Sunday, June 08, 2014

Understanding the c# Attributes

Symptom:

You see other class declarations in C# using attributes, but you do not quite understand what it does.

Example:

The following is neither a complete nor perfect example of it, but it does demonstrate some few simple points about the C# attributes.

The most important things for you to know about this to me are the following;
  • Attributes, especially the custom attributes you define, goes usually with the Type (i.e., typeof()) , and not with the instance or implementation of a class. This distinction is one of the key in importances in understanding the attributes.
  • As such, it is a way to associate additional information given to the class. Why this could be important is that, for example, the base class can pull the attribute parameters on the behalf of derived classes. You could do this in any number of ways, but this is just another way, and obviously there are more complex use-cases.
  • In the example below I have defined the base base class of SurfBerak which can be derived into any surf break in the world.
  • I have defined two example breaks, one in HalfMoonBay and one in SCW (Santa Cruz West Side). Do note that I do not have anything in these sub-classes, nevertheless if you run the console app example, it will show you proper location and the bottom type just as if I have created a constructor in each class and initialized them with the break name and the bttom type. This is because the break name and the bottom types are specified in the attribute.

    In this case I have written my baseclass, but what if you are using someone else's base (for example a lot of Microsoft's classes) with an ability to specify attributes like I have, then you see a significant potential. You could look at this way; you have just customized the base class with some simple parameters in the attribute.
  • You might be wondering why the break name and the bottom type are specified a bit differently. The break name field is in the constructor parameter of the SurfAttribute class. Microsoft calls this a "positional" parameter. Then there are named parameters. Named parameters are just members of the SurfAttribute class each with a get and a set. Unlike your regular C# class, you should not make the set path as a private. It will not work.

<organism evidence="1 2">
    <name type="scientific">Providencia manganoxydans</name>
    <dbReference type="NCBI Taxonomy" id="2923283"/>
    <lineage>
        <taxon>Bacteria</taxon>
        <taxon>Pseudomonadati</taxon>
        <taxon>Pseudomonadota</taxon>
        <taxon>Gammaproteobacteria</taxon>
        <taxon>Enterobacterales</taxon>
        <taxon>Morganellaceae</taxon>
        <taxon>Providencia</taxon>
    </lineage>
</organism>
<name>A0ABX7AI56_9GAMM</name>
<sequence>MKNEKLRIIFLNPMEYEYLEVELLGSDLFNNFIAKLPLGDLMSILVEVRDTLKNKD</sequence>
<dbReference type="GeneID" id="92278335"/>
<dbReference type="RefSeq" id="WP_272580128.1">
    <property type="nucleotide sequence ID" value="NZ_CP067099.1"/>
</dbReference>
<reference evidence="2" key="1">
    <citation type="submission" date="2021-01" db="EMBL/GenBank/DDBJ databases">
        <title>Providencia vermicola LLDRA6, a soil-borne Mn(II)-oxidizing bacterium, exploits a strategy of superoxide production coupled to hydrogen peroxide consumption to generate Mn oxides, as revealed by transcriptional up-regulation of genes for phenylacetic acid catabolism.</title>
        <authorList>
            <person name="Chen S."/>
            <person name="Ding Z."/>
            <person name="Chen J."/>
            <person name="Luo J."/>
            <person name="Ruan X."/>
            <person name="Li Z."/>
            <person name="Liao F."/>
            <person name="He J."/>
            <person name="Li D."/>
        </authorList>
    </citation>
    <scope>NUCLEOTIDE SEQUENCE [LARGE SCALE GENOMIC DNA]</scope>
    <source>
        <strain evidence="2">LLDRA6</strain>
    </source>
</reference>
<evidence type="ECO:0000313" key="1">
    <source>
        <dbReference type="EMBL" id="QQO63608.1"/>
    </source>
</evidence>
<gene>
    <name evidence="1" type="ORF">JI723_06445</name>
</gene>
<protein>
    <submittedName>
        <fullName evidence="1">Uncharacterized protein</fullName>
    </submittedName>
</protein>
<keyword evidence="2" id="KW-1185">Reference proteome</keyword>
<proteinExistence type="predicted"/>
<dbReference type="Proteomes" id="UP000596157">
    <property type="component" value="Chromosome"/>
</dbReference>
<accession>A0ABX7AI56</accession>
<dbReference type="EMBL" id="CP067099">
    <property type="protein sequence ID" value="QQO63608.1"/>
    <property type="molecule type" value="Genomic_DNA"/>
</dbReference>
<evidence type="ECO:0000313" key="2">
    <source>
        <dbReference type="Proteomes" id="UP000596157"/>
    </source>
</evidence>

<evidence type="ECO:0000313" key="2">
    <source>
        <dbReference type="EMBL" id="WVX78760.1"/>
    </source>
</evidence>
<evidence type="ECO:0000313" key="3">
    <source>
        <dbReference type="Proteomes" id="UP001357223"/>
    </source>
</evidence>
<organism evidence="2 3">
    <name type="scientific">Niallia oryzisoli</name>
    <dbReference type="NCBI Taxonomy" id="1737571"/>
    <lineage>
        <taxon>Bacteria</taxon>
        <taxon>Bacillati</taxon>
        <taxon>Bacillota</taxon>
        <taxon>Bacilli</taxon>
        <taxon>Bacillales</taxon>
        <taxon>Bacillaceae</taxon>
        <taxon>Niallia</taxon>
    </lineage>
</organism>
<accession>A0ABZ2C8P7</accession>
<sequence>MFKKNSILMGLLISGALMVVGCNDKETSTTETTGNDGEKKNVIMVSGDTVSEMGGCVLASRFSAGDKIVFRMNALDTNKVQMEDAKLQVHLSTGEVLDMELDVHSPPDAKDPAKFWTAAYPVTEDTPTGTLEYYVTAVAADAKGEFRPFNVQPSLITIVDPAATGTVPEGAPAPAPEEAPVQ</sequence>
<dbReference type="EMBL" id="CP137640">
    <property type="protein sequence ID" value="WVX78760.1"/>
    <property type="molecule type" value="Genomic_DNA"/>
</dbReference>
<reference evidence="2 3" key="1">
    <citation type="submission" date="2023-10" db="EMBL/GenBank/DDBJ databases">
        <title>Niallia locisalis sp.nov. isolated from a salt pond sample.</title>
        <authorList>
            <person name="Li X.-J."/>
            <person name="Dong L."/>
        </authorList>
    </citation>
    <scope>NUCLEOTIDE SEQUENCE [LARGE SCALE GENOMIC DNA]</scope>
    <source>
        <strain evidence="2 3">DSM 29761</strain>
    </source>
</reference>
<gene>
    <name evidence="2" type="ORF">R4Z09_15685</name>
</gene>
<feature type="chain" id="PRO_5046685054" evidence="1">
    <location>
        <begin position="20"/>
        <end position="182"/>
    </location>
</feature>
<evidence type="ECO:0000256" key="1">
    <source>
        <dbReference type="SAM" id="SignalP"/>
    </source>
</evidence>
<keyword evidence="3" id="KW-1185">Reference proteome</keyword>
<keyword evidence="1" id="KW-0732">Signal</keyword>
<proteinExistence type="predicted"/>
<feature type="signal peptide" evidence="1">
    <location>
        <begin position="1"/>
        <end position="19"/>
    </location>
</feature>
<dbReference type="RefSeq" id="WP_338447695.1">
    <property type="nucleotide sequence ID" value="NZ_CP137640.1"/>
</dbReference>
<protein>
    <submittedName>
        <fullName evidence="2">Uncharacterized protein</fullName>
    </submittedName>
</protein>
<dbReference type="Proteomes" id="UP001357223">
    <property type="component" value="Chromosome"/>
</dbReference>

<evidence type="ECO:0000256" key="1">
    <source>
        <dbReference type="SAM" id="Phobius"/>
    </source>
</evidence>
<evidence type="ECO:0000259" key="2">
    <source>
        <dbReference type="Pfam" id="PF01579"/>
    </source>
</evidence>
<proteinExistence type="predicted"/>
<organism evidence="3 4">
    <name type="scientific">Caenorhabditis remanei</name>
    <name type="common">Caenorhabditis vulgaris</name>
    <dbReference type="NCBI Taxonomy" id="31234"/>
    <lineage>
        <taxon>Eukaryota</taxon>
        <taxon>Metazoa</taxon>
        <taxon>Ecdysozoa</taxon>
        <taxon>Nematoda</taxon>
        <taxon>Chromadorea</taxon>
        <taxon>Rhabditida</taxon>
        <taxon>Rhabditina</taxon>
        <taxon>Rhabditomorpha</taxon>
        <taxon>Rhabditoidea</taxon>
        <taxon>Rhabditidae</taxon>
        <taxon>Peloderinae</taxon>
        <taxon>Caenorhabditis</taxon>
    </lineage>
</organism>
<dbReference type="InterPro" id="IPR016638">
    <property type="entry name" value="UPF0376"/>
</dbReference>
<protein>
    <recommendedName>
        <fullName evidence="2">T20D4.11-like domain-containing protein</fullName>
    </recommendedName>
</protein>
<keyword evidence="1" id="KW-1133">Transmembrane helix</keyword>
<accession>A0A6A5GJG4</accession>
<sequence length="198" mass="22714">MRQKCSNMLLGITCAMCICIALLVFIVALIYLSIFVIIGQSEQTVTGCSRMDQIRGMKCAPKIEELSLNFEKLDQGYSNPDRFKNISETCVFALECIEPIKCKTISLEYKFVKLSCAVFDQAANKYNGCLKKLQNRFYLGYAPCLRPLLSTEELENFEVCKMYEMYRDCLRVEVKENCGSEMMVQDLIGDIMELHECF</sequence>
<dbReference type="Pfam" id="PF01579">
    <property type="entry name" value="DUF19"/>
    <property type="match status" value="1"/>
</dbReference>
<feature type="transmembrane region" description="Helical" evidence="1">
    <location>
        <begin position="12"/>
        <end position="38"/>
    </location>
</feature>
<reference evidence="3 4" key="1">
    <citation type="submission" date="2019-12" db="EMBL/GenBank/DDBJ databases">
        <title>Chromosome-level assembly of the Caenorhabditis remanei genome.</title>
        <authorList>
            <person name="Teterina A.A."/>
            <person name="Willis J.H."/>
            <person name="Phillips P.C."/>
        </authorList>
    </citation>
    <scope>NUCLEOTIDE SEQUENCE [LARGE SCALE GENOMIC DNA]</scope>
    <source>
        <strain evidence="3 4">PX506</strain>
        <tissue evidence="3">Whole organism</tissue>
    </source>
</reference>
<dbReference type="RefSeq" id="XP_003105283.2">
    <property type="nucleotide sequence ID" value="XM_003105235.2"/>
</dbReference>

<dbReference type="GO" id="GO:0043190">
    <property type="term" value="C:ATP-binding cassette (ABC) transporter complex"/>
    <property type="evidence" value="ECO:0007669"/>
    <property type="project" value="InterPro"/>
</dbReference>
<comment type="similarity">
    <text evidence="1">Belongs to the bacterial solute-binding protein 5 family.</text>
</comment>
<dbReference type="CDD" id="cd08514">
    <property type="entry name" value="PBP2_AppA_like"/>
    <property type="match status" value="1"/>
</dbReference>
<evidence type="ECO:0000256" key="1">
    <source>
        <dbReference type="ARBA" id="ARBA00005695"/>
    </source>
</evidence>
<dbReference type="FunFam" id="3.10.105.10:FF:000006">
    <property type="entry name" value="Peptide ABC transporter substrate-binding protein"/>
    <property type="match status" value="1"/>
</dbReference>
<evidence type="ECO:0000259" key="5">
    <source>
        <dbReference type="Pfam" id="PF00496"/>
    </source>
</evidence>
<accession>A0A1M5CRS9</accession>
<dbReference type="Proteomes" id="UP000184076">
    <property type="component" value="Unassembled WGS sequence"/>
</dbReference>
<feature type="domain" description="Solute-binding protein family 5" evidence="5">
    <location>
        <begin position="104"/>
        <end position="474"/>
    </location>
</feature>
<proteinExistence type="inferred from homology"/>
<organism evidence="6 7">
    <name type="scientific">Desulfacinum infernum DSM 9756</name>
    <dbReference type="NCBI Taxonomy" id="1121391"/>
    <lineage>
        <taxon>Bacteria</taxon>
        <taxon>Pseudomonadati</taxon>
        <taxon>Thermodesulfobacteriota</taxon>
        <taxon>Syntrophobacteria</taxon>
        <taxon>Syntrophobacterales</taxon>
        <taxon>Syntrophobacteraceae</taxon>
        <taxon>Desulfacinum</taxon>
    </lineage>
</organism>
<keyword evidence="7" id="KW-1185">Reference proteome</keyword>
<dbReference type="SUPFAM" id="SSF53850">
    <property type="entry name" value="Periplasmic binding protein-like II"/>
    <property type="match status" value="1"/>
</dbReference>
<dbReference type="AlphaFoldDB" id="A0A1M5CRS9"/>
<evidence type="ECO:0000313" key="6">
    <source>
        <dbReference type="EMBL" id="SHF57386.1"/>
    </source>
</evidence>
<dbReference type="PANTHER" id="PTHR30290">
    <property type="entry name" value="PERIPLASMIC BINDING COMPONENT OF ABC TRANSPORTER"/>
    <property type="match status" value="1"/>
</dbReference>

• You would also notice that in each subclass declaration I say things like [Surf("Hal Moon Bay", bottom = "Sand")]with the keyword of Surf. This is another convention. You can omit the word "Attribute" altogether. 


using System;
using System.Linq;

namespace AttributeCheck
{
    internal class Program
    {
        private static void Main()
        {
            var br = new SurfBreakHMB();
            Console.WriteLine("I have surfed at {0}, Bottom {1}", br.BreakName, br.bottom);
            var br2 = new SurfBreakSCW();
            Console.WriteLine("I have surfed at {0}, Bottom {1}", br2.BreakName, br2.bottom);
        }
    }

    [AttributeUsage(AttributeTargets.All)]
    public class SurfAttribute : Attribute
    {
        public SurfAttribute(string breakName)
        {
            this.breakName = breakName;
        }

        public string breakName { get; set; }
        public string bottom { get; set; } // note that set cannot be private
    }


    public class SurfBreak
    {
        public SurfBreak()
        {
            Type t = GetType();
            object[] ci = t.GetCustomAttributes(true);
            foreach (SurfAttribute at in ci.Where(i => i.GetType() == typeof (SurfAttribute)).Cast())
            {
             BreakN   ame = .breakNatame;
             bot   tom = at.bottom;
            }
        }

        public string BreakName { get; private set; }
        public string bottom { get; private set; }
    }

    [Surf("Hal Moon Bay", bottom = "Sand")]
    public class SurfBreakHMB : SurfBreak
    {
    }

    [Surf("Santa Cruz, West Side", bottom = "Reef")]
    public class SurfBreakSCW : SurfBreak
    {
    }
}
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